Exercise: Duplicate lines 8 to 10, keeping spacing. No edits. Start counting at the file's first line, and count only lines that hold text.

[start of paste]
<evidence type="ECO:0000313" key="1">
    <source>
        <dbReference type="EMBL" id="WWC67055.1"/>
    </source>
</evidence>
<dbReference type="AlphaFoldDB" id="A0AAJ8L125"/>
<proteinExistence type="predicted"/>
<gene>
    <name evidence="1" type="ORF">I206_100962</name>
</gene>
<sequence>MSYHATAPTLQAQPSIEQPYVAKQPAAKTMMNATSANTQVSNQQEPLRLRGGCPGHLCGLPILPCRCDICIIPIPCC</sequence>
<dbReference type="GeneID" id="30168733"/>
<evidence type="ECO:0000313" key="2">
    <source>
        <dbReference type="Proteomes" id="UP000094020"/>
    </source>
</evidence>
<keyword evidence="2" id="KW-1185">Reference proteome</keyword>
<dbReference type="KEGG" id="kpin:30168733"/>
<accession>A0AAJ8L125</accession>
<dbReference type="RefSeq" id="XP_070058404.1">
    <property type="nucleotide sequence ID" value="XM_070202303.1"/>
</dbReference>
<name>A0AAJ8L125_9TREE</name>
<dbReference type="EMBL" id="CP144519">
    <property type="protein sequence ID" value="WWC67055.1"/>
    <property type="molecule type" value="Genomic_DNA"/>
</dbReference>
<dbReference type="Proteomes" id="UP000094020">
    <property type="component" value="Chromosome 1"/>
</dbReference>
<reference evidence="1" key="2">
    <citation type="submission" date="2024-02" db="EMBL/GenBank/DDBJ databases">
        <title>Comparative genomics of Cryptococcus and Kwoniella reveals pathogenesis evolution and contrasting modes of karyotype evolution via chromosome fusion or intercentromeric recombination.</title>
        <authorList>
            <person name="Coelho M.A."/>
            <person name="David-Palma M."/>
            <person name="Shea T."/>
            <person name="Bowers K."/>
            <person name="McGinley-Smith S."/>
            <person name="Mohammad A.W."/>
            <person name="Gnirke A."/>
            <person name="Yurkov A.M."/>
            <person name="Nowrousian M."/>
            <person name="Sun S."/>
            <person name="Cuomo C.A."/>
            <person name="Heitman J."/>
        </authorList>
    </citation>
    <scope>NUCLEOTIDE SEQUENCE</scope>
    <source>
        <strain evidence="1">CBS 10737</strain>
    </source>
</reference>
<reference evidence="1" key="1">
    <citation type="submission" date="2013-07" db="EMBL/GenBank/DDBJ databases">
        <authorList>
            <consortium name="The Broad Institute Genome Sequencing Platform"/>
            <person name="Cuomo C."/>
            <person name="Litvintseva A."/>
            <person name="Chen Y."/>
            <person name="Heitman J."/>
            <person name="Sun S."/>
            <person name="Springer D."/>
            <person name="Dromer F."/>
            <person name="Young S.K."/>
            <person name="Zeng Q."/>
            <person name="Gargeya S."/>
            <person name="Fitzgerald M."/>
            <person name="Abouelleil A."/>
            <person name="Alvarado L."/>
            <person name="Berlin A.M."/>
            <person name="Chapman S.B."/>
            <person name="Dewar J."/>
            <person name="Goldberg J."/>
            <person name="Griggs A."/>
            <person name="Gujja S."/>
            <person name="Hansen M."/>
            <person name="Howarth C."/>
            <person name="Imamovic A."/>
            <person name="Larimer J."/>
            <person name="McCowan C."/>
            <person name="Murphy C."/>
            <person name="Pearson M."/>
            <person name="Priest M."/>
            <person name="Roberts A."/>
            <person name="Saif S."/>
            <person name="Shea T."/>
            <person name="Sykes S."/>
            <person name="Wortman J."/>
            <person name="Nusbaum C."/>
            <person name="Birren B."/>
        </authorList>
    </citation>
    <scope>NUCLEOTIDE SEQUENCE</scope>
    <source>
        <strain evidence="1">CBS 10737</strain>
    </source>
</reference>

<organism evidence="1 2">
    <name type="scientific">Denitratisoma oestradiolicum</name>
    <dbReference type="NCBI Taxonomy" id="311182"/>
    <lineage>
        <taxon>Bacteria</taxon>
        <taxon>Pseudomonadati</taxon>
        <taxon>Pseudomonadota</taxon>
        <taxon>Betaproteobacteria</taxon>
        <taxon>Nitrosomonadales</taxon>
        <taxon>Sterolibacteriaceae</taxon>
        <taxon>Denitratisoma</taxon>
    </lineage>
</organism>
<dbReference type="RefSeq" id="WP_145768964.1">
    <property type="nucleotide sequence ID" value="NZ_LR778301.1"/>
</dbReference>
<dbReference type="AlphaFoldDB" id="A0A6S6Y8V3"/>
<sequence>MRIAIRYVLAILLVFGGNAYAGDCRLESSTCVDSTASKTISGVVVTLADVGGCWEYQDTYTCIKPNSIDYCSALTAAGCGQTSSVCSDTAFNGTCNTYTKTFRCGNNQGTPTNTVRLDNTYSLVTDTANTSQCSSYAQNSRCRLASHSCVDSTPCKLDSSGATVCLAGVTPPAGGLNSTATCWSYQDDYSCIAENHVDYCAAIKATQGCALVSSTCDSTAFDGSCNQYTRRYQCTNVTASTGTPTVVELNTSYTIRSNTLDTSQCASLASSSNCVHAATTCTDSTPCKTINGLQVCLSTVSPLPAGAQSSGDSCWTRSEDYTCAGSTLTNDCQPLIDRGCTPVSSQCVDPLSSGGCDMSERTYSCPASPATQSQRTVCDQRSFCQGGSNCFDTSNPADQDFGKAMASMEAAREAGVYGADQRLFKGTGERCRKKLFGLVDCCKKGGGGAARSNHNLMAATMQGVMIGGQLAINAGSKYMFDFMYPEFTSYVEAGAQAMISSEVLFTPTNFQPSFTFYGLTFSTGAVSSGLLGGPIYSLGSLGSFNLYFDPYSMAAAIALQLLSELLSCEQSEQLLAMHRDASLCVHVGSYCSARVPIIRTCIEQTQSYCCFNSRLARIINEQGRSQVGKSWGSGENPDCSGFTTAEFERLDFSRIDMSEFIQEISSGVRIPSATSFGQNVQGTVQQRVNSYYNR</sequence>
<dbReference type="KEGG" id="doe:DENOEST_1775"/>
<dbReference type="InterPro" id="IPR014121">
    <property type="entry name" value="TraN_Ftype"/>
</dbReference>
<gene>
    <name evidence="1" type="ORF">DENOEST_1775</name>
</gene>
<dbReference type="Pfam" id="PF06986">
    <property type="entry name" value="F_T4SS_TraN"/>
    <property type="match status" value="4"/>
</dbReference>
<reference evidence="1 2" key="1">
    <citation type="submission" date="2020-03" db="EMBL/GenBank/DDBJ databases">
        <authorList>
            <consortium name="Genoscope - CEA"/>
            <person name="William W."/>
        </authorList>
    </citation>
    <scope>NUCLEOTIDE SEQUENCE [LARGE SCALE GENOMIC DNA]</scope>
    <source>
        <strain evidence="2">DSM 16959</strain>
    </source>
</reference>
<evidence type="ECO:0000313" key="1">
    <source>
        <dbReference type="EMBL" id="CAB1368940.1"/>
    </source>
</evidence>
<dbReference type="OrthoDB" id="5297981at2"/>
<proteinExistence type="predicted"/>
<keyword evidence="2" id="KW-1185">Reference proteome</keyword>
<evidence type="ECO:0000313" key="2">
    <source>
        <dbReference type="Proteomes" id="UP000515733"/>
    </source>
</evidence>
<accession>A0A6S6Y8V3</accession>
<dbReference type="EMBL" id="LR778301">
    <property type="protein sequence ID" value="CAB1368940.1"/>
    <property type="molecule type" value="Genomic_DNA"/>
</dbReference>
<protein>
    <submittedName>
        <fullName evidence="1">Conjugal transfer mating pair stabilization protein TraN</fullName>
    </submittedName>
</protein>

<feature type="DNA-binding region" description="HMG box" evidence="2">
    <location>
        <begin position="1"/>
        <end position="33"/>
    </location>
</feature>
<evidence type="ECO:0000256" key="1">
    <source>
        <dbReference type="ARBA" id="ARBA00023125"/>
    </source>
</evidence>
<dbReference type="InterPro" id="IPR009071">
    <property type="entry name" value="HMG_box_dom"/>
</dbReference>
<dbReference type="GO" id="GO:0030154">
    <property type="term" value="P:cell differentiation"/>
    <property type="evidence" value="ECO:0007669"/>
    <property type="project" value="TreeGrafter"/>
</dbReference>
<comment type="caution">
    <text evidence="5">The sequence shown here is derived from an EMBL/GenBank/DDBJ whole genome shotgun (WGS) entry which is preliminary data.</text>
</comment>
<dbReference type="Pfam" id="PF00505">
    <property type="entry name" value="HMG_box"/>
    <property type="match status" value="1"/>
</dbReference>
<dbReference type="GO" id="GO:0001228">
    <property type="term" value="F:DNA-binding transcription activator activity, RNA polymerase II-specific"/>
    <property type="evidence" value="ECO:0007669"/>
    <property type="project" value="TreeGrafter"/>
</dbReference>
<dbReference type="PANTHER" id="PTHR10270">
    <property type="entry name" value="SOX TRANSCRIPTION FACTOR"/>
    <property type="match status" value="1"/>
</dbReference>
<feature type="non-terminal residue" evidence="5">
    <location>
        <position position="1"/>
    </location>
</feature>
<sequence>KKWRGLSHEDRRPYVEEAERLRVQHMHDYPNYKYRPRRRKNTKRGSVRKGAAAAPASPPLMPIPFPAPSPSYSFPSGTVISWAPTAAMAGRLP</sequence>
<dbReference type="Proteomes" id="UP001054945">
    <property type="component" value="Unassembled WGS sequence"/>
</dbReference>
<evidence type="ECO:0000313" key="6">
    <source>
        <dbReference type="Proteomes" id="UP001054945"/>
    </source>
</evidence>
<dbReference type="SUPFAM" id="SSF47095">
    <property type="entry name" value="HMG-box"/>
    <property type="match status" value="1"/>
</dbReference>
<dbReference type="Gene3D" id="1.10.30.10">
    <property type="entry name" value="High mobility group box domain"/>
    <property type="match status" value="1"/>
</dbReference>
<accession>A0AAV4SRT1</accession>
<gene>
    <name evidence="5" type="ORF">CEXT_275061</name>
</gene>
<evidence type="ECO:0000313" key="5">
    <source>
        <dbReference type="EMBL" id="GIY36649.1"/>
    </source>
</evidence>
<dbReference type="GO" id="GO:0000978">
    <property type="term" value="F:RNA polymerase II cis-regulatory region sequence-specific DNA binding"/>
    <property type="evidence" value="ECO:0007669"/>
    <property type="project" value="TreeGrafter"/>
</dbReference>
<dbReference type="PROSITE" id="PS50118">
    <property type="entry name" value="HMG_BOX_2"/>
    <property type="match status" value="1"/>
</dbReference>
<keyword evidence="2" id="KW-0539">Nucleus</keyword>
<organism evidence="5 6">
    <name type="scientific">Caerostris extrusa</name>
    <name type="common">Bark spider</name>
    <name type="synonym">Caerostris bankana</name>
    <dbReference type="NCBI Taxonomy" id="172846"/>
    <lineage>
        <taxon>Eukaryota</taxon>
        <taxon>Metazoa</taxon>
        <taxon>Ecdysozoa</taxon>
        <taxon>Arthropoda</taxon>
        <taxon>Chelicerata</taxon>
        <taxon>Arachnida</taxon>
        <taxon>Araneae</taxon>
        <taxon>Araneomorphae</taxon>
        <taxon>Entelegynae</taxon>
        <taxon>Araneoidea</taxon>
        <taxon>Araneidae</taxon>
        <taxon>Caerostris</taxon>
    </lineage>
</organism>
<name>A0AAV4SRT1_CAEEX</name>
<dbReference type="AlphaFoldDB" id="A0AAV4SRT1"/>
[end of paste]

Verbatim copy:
<gene>
    <name evidence="1" type="ORF">I206_100962</name>
</gene>